7 principles practiced by ineffective churches

I had the privilege of hearing Larry Osborne speak at Sticky Teams 2.0 back in October of 2011. His keynote explored how Seth Godin’s ‘Crowd versus Tribe’ principle (as discussed in Tribes) can be applied to the church. As Godin writes,

“A crowd is a tribe without a leader. A crowd is a tribe without communication. Crowds are interesting, and they can create all sorts of worthwhile artifacts and market effects. But tribes are longer lasting and more effective.”

When the church is ineffective, it is a crowd. When effective, it is a tribe.

Larry pointed out three principles that zap the church of its effectiveness. His discussion lined up with the mission of Church Community Builder: help churches build a larger core by guiding church leaders to a better ‘how’.

  • Principle 1: When your ‘community’ ideals are preached but not lived out.
    You say that building relationships matters, but you aren't really creating effective venues to make them happen or cultivate them more deeply. As a result, the crowd may grow, but the ‘church’ gets smaller.
  • Principle 2: When you count the money/numbers but you don't count the faces.
    If churches took as much time and care with the faces as they do with contributions, they would have a much better understanding of the ‘health’ of their church. Just being on the roster doesn't mean you are showing up.
  • Principle 3: When you confuse being friendly with actually connecting people.
    If you are not multiplying group/community leaders, your existing ones will quickly become ‘full’. Like Lego blocks, we all have a limited number of connectors. When our connectors are full, we may be friendly to someone but we will never really connect with them. We don’t have the margin. So, the church must constantly multiply and raise up new group leaders in order to be sure new people can connect.

I’d like to add four more principles to Larry's list:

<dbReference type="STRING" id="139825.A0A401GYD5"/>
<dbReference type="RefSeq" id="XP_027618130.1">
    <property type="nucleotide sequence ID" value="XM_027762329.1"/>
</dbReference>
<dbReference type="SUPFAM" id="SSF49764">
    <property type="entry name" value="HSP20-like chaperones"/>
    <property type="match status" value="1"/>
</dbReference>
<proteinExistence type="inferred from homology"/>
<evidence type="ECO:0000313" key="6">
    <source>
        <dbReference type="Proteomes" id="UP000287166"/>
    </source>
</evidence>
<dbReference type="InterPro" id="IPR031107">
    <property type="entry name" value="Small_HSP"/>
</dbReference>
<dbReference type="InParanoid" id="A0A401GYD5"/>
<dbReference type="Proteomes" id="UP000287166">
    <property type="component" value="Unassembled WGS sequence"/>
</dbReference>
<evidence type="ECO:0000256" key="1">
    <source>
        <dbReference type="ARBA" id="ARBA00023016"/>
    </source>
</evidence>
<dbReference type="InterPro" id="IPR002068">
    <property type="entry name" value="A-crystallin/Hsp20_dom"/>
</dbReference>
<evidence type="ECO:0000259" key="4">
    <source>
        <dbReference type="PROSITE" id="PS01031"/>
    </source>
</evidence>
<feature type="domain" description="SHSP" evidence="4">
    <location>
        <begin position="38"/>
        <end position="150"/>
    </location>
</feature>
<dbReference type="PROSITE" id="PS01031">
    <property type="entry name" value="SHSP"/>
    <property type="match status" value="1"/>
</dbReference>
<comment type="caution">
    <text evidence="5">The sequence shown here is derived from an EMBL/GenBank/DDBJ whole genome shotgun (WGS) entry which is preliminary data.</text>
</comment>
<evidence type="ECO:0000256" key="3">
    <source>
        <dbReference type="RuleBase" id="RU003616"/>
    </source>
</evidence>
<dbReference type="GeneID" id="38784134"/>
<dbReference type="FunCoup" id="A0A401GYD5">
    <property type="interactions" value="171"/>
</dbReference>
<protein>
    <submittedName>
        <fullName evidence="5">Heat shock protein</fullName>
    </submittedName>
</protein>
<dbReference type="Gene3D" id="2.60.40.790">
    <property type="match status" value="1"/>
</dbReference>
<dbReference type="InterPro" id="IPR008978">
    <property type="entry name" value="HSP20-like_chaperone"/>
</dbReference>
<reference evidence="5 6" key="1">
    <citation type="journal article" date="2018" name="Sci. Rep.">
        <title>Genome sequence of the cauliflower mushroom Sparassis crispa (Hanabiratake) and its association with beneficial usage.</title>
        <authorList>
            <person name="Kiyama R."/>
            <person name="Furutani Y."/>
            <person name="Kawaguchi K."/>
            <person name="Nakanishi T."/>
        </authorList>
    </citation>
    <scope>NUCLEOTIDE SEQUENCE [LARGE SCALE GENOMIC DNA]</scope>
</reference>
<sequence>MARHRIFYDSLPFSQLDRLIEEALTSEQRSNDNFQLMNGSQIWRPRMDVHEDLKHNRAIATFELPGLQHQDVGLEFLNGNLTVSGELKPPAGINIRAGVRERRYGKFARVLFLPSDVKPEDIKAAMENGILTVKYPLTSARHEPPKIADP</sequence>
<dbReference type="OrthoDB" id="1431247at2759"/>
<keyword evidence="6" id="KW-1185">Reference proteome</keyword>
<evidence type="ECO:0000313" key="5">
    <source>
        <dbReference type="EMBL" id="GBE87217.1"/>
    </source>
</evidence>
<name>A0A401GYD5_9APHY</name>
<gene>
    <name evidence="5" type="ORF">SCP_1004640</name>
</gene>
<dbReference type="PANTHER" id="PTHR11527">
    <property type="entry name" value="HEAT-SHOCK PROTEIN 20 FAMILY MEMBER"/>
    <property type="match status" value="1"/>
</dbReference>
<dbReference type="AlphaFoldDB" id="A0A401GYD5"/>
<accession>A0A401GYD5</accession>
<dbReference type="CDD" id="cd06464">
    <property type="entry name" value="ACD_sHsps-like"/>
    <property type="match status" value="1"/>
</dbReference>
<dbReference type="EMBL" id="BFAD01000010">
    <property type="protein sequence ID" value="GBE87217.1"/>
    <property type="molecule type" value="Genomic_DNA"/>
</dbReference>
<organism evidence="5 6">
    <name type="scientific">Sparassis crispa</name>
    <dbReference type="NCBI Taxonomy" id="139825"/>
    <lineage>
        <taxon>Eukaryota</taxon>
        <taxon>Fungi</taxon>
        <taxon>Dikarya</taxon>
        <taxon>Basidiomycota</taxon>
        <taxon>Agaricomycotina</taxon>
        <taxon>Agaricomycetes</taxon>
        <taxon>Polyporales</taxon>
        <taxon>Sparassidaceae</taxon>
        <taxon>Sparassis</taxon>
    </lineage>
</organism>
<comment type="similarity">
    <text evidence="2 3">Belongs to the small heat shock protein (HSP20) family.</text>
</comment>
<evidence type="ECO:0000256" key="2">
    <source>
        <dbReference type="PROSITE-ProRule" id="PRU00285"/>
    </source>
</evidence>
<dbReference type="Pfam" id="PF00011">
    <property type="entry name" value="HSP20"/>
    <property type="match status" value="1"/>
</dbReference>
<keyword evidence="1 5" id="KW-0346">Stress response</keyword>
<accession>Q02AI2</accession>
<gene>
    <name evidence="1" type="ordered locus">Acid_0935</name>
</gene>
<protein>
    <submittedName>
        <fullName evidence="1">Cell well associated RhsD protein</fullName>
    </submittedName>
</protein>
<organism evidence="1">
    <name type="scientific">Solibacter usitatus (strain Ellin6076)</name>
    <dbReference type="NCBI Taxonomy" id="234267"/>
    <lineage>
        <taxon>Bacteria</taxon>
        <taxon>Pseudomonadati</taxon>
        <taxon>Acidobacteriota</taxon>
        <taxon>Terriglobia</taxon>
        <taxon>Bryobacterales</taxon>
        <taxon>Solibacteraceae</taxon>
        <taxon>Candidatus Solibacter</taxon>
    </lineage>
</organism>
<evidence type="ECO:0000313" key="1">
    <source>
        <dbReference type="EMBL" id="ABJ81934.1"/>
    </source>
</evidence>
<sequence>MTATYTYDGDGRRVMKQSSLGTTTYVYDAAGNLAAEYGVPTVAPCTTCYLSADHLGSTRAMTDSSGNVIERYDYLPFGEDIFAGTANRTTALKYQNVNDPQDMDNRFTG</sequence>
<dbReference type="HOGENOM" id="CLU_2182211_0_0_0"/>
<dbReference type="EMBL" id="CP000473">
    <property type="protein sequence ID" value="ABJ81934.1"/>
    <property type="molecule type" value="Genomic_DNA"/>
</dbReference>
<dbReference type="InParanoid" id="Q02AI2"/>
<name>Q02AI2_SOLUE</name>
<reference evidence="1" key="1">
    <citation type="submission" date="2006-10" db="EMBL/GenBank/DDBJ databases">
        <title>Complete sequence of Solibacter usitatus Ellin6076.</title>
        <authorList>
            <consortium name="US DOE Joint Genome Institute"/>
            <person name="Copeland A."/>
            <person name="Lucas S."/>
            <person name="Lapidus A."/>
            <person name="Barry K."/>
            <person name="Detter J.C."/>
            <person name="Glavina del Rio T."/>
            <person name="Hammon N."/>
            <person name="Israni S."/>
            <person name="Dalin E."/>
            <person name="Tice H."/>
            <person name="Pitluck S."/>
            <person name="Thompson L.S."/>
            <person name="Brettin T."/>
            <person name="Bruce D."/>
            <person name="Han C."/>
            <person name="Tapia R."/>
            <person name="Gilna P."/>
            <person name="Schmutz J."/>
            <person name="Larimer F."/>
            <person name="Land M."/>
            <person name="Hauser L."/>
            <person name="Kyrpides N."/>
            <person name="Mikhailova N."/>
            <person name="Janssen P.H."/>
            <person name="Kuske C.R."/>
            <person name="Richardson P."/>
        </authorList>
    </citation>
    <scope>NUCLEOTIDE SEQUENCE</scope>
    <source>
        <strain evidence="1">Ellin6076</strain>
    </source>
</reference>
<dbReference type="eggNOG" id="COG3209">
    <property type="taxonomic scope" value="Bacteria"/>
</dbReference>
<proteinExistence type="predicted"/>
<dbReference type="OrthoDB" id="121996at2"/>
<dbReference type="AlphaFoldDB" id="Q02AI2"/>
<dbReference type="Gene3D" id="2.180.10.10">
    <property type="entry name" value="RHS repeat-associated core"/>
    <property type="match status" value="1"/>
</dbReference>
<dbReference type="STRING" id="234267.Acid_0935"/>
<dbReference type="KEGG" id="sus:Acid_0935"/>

• Principle 4: When you mistake relationships for process.
    Church leaders often trust the members' relationships to catch people falling through the cracks and do not build the necessary processes or invest in the necessary systems to really be good at this. Institutional structure is not an evil thing. It is necessary for good stewardship of the people God has entrusted to us.
  • Principle 5: When ministry activity is not translated into meaningful impact.
    A ‘tribe’, or church in this case, happens when people feel connected to a vision bigger than themselves. However, that vision must translate into measurable life change. People in a ‘tribe’ have no problem articulating the difference their church is making in the community.
  • Principle 6: When churches suck at communication.
    Building on the last point, churches have to tell the tribe where the impact is happening and use multiple communication channels to get the word out. Communication must also be targeted. Don't just assume everyone will care. Take the time to know your members and speak to them in a relevant fashion.
  • Principle 7: When people are not mobilized around the vision.
    They believe that hired staff is the best way or they don't invest in strategies and tools to help distribute the workload. Some that do the latter don't really empower people to lead, so their effectiveness is minimized. If you find the right leaders in your church ... let them LEAD!

So which of these seven principles do you think is the most important? Do you disagree with any of them?

Topics: This entry was posted in Leadership Roles, This entry was posted in Administrative Support, This entry was posted in Discipleship Ministry

Posted by Steve Caton on Jan 6, 2012 10:03:17 PM